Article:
Maybe I'm obsessed, but I don't think so... Around Town, posted by fabravo, a resident of another community, on Feb 2, 2007 at 2:53 pm
It amazes me how in a relatively short amount of time in a relatively small geographic area, there are what seems like hundreds of Toyota Prius owners. First off, I don't own one, but I have started to notice them more.
Unless you have been living under a rock you know about the explosion of gas and electric 'hybrid' cars coming on the market. Of all the cars like this, it seems like the Prius is the most purchased, at least on the San Francisco Peninsula.
Here's an example of what I am talking about. About two weeks ago, I took a ride with two co-workers (in one of their Prius -- or Prii -- There is some debate on the plural version of Prius: Web Link) from our offices in downtown Palo Alto to the California Avenue area. This is about a two mile, four minute drive. Along this ride, we passed at least six Prius, not counting the one that was parked in the garage of our building that belonged to the other co-worker!
I've noticed this more and more as I have driven around the Bay Area, so I told my wife about this. She said she hadn't noticed it too much but once I told her, she really started noticing the same thing I did!
Here's another example... On Wednesday afternoon, I drove from Palo Alto to the coast and back home. I started counting Prius as I drove. Before I even left the city limits of Palo Alto, I was up to 10. I started keeping tally on a piece of paper not to loose count. By the time I arrived home that evening, I was well over 30!
So, what is it about these things? They aren't cheap (about $30k with all the fixings). Is it the mileage? The 'green' aspect? I'm very curious.
Posted by A Boomer, a resident of the Community Center neighborhood, on Feb 2, 2007 at 3:02 pm
Within 2 blocks of our home are 8 Priuses and a couple of Honda or Lexus Hybrids.
I was on a business trip to Chicago and NYC about a year ago, and I saw exactly one on that trip. I actually saw one in China last summer, where they are manufactured, but I think they are all exported, so that was a real anomoly.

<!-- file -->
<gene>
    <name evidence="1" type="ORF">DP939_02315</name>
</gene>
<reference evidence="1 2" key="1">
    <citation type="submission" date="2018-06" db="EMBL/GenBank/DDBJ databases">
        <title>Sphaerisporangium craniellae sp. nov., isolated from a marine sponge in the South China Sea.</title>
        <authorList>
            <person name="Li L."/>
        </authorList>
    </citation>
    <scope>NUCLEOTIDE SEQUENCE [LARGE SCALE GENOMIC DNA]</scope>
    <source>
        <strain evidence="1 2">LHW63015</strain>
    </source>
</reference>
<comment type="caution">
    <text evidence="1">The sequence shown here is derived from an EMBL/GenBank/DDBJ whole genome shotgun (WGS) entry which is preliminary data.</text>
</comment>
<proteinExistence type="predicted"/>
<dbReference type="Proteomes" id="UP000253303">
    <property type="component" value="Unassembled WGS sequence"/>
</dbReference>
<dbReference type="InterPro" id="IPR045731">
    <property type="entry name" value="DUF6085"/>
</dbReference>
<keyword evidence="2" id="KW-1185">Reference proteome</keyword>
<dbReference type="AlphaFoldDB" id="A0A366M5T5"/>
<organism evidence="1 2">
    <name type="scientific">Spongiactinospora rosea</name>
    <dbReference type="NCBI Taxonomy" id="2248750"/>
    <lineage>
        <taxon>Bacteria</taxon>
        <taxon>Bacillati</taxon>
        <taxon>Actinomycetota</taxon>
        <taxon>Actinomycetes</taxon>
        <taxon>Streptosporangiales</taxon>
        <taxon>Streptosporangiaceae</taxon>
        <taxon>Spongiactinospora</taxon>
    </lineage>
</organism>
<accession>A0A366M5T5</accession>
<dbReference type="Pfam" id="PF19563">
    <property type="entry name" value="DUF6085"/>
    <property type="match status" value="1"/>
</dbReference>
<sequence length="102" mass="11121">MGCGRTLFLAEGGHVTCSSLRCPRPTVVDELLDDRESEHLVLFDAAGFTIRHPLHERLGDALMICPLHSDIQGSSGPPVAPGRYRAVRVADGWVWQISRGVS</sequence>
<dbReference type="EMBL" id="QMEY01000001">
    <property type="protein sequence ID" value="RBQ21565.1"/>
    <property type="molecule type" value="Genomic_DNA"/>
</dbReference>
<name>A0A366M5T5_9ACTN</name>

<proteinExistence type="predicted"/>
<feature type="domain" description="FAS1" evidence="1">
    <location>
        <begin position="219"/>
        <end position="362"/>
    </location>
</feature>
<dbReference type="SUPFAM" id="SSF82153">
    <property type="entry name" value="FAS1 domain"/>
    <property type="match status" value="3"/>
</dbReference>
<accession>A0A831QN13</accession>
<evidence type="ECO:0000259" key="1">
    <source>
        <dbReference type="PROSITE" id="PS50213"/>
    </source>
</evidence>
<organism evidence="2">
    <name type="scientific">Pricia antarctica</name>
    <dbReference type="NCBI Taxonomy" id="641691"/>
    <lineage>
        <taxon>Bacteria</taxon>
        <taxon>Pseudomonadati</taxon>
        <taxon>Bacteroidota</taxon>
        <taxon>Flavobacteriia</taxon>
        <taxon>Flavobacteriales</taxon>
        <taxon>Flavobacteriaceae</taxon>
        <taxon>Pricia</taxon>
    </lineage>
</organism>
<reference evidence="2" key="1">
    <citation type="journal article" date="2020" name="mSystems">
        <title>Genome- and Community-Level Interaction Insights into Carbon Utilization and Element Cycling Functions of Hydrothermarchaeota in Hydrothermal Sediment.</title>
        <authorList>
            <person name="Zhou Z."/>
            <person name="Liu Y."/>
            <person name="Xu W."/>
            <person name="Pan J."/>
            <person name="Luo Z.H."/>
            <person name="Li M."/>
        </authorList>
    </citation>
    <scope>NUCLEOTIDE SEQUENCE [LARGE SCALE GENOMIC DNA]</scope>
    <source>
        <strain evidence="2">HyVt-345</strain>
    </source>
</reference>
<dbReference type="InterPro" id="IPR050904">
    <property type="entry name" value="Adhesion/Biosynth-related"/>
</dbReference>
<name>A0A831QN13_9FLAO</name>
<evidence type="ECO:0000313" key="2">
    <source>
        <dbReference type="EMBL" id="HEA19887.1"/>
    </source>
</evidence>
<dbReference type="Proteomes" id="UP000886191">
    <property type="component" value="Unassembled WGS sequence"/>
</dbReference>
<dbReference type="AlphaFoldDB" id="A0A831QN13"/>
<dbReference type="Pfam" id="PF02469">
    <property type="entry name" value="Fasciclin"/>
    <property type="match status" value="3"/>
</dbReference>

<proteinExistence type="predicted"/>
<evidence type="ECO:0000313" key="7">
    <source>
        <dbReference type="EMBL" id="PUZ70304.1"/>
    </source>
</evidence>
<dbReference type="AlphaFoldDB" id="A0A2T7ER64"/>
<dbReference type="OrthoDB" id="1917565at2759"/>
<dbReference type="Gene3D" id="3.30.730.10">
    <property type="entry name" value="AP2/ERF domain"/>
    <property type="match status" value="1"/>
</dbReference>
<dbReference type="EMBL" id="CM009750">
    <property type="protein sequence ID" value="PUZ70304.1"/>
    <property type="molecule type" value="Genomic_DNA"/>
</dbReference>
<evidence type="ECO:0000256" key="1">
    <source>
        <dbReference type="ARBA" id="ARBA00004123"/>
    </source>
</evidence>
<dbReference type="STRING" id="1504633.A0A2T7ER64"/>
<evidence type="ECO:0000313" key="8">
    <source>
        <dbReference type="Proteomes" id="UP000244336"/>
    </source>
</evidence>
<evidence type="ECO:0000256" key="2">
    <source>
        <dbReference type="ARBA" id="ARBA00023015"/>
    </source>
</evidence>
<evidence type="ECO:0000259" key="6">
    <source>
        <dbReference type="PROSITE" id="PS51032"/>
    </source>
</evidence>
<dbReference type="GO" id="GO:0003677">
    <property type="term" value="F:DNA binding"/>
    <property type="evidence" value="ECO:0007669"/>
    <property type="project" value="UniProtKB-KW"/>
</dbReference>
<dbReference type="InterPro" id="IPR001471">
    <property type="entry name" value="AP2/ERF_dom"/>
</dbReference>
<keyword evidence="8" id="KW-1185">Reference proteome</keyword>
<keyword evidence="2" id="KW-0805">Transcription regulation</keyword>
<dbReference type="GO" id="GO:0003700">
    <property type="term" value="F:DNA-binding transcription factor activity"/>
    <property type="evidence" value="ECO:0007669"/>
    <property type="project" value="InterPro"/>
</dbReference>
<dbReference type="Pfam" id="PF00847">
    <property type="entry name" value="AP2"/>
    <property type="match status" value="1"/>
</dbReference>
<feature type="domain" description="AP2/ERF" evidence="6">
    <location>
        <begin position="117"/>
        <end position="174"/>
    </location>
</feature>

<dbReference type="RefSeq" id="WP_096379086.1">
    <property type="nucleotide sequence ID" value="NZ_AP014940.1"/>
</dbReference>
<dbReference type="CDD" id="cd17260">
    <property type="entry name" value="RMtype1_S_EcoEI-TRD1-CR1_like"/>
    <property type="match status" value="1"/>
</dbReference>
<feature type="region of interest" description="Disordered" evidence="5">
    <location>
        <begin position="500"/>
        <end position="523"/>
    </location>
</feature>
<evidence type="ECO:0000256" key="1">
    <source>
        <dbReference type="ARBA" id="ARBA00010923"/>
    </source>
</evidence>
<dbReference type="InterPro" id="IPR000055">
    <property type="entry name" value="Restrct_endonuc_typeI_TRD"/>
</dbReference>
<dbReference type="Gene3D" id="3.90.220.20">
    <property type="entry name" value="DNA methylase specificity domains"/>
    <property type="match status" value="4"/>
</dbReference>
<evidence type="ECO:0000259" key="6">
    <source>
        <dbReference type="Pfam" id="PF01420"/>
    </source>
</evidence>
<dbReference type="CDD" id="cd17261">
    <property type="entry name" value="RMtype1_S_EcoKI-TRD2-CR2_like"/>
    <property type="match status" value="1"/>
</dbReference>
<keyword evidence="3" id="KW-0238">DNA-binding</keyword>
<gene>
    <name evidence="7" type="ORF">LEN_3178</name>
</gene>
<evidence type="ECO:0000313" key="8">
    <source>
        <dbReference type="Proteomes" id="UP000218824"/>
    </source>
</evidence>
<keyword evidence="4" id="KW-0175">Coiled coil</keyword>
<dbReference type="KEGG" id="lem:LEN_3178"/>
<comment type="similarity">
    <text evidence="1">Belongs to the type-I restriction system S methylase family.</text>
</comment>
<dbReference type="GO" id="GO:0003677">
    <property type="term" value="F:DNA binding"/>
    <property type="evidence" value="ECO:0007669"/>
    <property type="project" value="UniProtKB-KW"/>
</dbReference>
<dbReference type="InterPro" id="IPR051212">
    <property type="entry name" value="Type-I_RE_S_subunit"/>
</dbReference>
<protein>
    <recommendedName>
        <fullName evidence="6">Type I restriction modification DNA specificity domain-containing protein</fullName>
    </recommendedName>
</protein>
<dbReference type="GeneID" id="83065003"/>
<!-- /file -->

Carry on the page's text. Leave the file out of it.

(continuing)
There is more than a grain of truth that what goes on in this town often is a leading indicator of what will eventually occur elsewhere. The downside to that is that sometimes what we see and think here is not necessarily shared elsewhere, and there can be a disconnect in what we locals view as the way things are, and how they are viewed in other places.
For us, yesterday's "news" is not yet tomorrow's headline for other parts. That is neither good nor bad, but certainly is what I have observed and experienced.
Posted by Walker, a resident of the Palo Verde neighborhood, on Feb 2, 2007 at 3:06 pm
I am amazed that you have noticed them. They are so quiet that they often sneak up on me and give me quite a fright, or alternatively start moving without any noise. I think that they should be somewhat noisier (seriously). One day there will be a serious accident because someone (perhaps a blind person) gets in the way of one of these quiet cars.
Posted by Dan, a resident of the Green Acres neighborhood, on Feb 2, 2007 at 3:27 pm
Certain hybrids are allowed to travel in the car-pool lane on major local highways. That is the one of the big draws. The 'green' factor is cool, apparently. Hybrids get better gas mileage, because (largely) of regenerative braking.
Plug-in hybrids will be the next version. Their gas mileage will be even higher. However, since energy is neither created nor destroyed, the potentially huge new demand for electrcity will need to be addressed. There is no free lunch.
Posted by Honda Hybrid driver, a resident of the Crescent Park neighborhood, on Feb 2, 2007 at 5:18 pm
I travel a great deal and, without doing any actual measurement, am fairly sure that Palo Alto has the highest concentration of hybrid cars on the planet.
I was in the Phoenix/Scottsdale area recently, visiting some friends who are very well-off and live in an incredibly affluent gated community. I saw zero hybrids there. In my four days in the area, I saw all of one on the road, and I spent most of my four days driving around.
I think that as Palo Altans replace older cars, they are choosing hybrids instead of the usual gas-only cars. That's what happened in my household. I have another car about to go to that big parking log in the sky, and I will replace it with a hybrid as well.